Head-To-Head: Apple iPad Vs. Apple iPad Mini10:15 AM EST Thu. Dec. 20, 2012
Contrasting the fourth-gen iPad with the new iPad mini keeps things simple, in a way. The older sibling is the larger of the pair, and it's the more sophisticated. The younger device, as goes the adage, is the more beautiful. All three current iPad models are clearly wrought from the same genes, and one's buying choice might come down to the size of your bag or your budget.
Cupertino's mini model drops into the market starting at $329, expensive for a small tablet, but it's also the cheapest a new iPad has ever been. Access to Apple's tablet ecosystem has never had a lower bar. Yet its low cost comes at a price; its larger sibling has far more technology packed inside. The iPad 4 isn't just bigger -- it's the higher-end model. Here's why.
Officially known as the iPad with Retina display, the larger iPad's higher-end status begins to show itself at the very first glance. The 10.1-inch Retina display with its 2,048-x-1,536 resolution is frankly incredible. At 264 pixels per inch, its detail pops off of the screen. Such resolution makes professional-level work possible using powerful software like Adobe Photoshop Touch (which also runs on the mini, but pales in comparison).
By contrast, the mini's 1,024 x 768 appears ho-hum. When figuring for the 7.9-inch screen, its resolution calculates to a paltry 163 ppi. This might make photo editing a bit more difficult, but it's adequate for Web and media consumption. In fact, for everyday tasks, the mini's screen is perfectly serviceable and comparable to most competitive tablets in the 7-inch class.
Prepare yourself for a surprise: the iPad mini is smaller than the iPad 4. But how much smaller is a fair question. We've long believed that 10-inch tablets aren't terribly ergonomic. They can't easily be used with one hand, and holding them with one hand quickly gets tiresome. 7-inch tablets, on the other hand, are a dream to hold with one hand and easy to use for reading, browsing and other forms of consumption. They're also easier to carry, and for situations that don't involve watching videos or being productive, 7-inchers often make more sense. That's why these measurements are demonstrably important.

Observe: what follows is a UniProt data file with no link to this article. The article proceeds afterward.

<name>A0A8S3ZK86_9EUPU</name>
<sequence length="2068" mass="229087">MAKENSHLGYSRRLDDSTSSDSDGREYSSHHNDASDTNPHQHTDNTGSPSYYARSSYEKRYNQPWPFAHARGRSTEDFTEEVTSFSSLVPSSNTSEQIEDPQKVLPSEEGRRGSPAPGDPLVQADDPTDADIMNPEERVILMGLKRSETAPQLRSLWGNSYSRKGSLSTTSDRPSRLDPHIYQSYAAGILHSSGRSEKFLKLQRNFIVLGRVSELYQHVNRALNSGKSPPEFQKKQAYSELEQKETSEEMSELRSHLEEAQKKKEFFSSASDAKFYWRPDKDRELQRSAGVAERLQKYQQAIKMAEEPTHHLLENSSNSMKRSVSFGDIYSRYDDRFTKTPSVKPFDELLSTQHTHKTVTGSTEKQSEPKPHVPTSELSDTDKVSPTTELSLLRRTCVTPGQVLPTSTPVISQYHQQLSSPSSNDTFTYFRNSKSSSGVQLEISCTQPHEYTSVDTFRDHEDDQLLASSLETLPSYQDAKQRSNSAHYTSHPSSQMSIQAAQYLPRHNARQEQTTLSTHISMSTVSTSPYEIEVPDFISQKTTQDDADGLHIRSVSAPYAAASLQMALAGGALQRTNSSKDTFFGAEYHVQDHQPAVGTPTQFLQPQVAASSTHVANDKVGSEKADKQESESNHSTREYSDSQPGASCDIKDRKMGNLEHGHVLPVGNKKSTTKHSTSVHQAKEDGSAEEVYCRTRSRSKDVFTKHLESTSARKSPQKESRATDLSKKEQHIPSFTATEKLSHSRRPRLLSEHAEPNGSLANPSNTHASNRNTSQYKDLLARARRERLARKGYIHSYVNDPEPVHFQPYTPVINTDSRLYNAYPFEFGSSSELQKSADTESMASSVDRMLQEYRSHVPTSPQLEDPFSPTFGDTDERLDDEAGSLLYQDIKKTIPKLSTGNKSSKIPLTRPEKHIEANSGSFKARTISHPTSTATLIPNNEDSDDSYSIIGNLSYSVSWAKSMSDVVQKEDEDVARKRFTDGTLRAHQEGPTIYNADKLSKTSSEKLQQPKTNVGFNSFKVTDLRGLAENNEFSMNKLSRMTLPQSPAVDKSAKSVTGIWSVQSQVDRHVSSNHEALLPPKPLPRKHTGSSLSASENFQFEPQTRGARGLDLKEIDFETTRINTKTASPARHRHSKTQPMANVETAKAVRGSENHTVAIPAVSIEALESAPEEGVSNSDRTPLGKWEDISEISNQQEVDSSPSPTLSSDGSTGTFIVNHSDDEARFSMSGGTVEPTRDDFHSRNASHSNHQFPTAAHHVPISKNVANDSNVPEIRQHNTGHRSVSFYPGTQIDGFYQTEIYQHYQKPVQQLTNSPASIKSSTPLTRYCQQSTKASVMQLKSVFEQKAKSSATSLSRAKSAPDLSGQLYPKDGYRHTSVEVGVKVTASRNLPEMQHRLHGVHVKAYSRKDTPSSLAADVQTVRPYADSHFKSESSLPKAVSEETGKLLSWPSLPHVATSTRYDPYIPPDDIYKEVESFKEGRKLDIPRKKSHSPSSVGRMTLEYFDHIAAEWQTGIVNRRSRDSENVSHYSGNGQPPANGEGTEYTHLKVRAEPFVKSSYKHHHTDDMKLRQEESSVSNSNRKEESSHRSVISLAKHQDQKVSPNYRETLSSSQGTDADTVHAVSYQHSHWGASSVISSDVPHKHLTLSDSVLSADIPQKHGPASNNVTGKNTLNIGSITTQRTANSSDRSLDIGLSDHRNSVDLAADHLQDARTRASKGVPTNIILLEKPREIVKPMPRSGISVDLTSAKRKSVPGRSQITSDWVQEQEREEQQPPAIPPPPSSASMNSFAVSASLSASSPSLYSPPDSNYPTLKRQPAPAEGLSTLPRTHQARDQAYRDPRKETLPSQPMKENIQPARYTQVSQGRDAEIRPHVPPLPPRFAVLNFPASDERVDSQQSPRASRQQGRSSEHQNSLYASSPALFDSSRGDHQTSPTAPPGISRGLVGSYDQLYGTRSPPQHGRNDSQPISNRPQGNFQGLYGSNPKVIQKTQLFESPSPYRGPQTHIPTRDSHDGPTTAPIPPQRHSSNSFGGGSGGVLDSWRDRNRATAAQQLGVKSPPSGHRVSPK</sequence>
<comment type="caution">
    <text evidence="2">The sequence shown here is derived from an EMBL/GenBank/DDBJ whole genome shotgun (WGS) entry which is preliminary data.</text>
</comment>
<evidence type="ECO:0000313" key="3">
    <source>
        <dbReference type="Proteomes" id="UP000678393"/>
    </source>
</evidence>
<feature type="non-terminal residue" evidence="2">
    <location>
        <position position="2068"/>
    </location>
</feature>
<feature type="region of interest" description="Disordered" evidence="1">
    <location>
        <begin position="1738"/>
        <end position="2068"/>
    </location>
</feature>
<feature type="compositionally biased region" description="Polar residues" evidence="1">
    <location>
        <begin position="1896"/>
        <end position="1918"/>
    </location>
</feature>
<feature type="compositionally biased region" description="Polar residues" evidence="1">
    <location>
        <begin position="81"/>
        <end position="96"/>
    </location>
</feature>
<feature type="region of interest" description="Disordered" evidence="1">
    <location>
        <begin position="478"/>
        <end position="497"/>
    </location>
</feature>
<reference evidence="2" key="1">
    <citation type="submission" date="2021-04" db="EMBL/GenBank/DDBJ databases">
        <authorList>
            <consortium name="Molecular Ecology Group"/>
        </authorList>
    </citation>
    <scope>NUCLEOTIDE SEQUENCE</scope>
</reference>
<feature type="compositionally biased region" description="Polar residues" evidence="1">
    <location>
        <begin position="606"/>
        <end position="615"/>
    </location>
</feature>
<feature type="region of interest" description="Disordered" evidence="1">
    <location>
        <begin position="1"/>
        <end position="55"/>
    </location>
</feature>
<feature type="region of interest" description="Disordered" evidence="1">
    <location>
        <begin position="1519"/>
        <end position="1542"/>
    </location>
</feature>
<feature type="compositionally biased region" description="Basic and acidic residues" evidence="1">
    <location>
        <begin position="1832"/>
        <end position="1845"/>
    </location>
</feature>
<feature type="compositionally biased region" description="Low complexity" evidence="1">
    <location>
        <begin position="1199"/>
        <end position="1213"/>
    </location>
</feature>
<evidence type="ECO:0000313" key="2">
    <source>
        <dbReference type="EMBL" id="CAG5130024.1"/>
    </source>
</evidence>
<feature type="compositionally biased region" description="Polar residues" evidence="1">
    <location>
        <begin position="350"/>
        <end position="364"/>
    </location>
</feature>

The full-size iPad stretches the tape at 9.5 by 7.3 inches, and it's 0.37 inches thick. The iPad mini measures 7.9 by 5.3 inches and is just 0.28 inches thick. The bottom line is that the mini can be gripped from edge to edge with one hand, and the iPad can't (unless you're a professional basketball player). In terms of weight, the difference is even starker. For Wi-Fi-only variants, the iPad weighs 1.44 pounds, more than double the mini's svelte 0.68 pounds. This is one light and skinny tablet.
Things really start to diverge under the hood. The fourth-gen iPad is two full processor generations ahead of the mini, which is actually on par with the second-gen iPad 2. The smaller tablet uses the dual-core A5 processor, whereas the newest iPad uses the dual-core A6X processor with quad-core graphics. That's four processing cores dedicated to graphics processing compared with the mini's two. Granted, much of the A6X's extra horsepower drives that incredibly high-resolution screen, but it also gives the full-size iPad an aptitude for impressive gaming and other image-intensive applications. The mini can only boast two dedicated graphics processing cores.